Textbook Notes (280,000)
CA (160,000)
UBC (3,000)
ECON (300)
ECON 102 (100)
Chapter 29

ECON 102 Chapter Notes - Chapter 29: Quantitative Easing, Core Inflation, High Tech

Course Code
ECON 102
Robert Gateman

This preview shows pages 1-2. to view the full 6 pages of the document.
Economics 102: Principles of Macroeconomics
Chapter 29
29.1 How the Bank of Canada Implements Monetary Policy
BOC cannot directly set the money supply or directly set interest rates
o BOC instead targets the money supply or interest rates
Money Supply Versus the Interest Rate:
Central banks can implement monetary policy through targeting the money supply or
interest rate
o If money supply is targeting, monetary equilibrium will determine interest rates
Open-market operations: buying/selling government securities in the market
o Increase in the money supply would lead to a reduction in the equilibrium interest rate
Eventually increase aggregate demand
o Changes in real GDP and P cause changes in money demand that banks cannot
Central banks can more easily communicate targets of interest rates rather than the money
The Bank of Canada and the Overnight Interest Rate:
The shorter the bond term, the lower the yield (interest rate)
Overnight interest rate: interest rate that commercial banks charge each other for overnight
o Tends to be the shortest period of borrowing or lending
Bank's (central) policy instrument: target that it sets for the overnight interest rate
o A midpoint of a 0.5% range that the Bank would like to see the overnight interest rate
o The Bank announces its target for the overnight rate eight times per year (fixed)
Bank rate: interest rate the BOC charges commercial banks for loans
o The upper end of the BOCs target for the overnight interest rate
o The lower end target interest rate is the interest the BOC will pay commercial banks
for deposits
The Money Supply is Endogenous:
When the overnight interest rate is changed, yields change quickly but borrowing
behaviour lags
Open market operation: purchase/sale of government securities on the open market by the
central bank
The amount of currency in circulation (money supply) is endogenous
o Not directly controlled by the BOC but is determined by decisions of households,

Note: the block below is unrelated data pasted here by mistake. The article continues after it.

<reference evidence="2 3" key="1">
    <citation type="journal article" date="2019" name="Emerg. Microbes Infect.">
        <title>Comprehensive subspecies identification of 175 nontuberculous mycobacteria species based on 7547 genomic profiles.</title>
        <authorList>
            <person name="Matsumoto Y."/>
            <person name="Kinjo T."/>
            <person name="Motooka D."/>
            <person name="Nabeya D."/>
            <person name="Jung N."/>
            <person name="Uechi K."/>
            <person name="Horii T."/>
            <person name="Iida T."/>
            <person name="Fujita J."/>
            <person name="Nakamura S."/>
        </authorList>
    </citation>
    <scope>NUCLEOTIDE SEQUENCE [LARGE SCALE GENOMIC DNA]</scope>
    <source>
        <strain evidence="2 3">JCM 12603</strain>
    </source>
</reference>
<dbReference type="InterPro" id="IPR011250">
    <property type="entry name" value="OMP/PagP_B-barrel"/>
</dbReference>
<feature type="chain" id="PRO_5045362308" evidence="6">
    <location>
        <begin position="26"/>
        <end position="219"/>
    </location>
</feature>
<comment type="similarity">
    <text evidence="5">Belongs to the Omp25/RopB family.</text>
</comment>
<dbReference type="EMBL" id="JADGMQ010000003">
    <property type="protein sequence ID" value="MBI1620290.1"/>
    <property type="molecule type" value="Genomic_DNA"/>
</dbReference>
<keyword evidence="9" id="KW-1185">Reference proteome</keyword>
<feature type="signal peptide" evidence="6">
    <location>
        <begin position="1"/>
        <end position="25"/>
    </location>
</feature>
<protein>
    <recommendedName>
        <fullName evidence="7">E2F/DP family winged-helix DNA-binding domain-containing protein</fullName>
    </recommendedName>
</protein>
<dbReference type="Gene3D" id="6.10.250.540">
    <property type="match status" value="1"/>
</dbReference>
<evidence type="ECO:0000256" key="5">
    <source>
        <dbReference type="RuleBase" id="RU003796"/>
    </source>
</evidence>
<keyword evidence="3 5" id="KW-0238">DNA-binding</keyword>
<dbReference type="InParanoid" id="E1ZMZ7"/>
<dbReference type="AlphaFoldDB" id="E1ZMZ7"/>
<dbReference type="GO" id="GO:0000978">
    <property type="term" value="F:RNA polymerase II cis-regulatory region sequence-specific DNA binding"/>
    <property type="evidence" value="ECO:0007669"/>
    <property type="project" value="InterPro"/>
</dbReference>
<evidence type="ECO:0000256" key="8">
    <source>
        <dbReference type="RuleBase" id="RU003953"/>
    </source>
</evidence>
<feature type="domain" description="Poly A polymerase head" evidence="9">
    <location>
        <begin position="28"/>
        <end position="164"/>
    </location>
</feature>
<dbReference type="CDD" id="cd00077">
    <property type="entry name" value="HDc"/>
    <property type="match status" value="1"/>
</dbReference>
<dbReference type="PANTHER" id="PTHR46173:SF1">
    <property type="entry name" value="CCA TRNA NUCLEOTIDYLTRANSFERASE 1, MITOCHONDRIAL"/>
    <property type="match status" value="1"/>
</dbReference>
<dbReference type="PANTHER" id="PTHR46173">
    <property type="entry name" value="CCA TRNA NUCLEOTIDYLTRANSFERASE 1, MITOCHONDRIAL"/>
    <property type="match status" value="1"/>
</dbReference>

firms and banks

Only pages 1-2 are available for preview. Some parts have been intentionally blurred.

Economics 102: Principles of Macroeconomics
Expansionary and Contractionary Monetary Policies:
Expansionary monetary policy: reducing the interest rate
o Leads to an expansion of aggregate demand
Contractionary monetary policy: increasing the overnight interest rate
o Reduces aggregate demand (slows the growth rate)
As the longer-term interest rates change desired investment and consumption expenditure
o International capital flows in response to changes in interest rates (affects the
exchange rate)
Changes in the exchange rate affect net exports
o Changes in aggregate expenditure lead to shift in the AD curve
This changes the level of real GDP and the price level
29.2 Inflation Targeting
Why Target Inflation?
Unexpected inflation is associated with high levels of inflation, and is damaging to the
High/uncertain inflation leads to arbitrary income redistribution and undermines the
efficiency of the price system
Monetary policy in the short-run can have a large influence on real economic variables
o Long-run impact appears to be mostly affecting nominal variables (price level and
inflation rate)
Demand/supply shocks not related to monetary policy shift AD and AS and change
Sustained inflation occurs only when monetary policy is continual and rapid in the money
o High inflation is costly for individuals and damaging to the economy
o Inflation is the only macroeconomic variable the Bank have systematic and sustained
The Role of the Output Gap:
As an inflationary gap opens, production increases and inflation rises (above the target
o The AS curve will shift upward and eventually return real GDP to Y* (close the gap)
o Bank could also use contractionary monetary policy to shift AD curve left
Brings the rate of inflation down and closes the output gap
Inflation Targeting as a Stabilizing Policy:
Inflation targeting is a stabilizing policy
o Positive shocks will be met with contractionary monetary policy
o Negative shocks will be met with expansionary monetary policy
Inflation targets are not as automatic a stabilizer as the fiscal stabilizers (tax/transfer
You're Reading a Preview

Unlock to view full version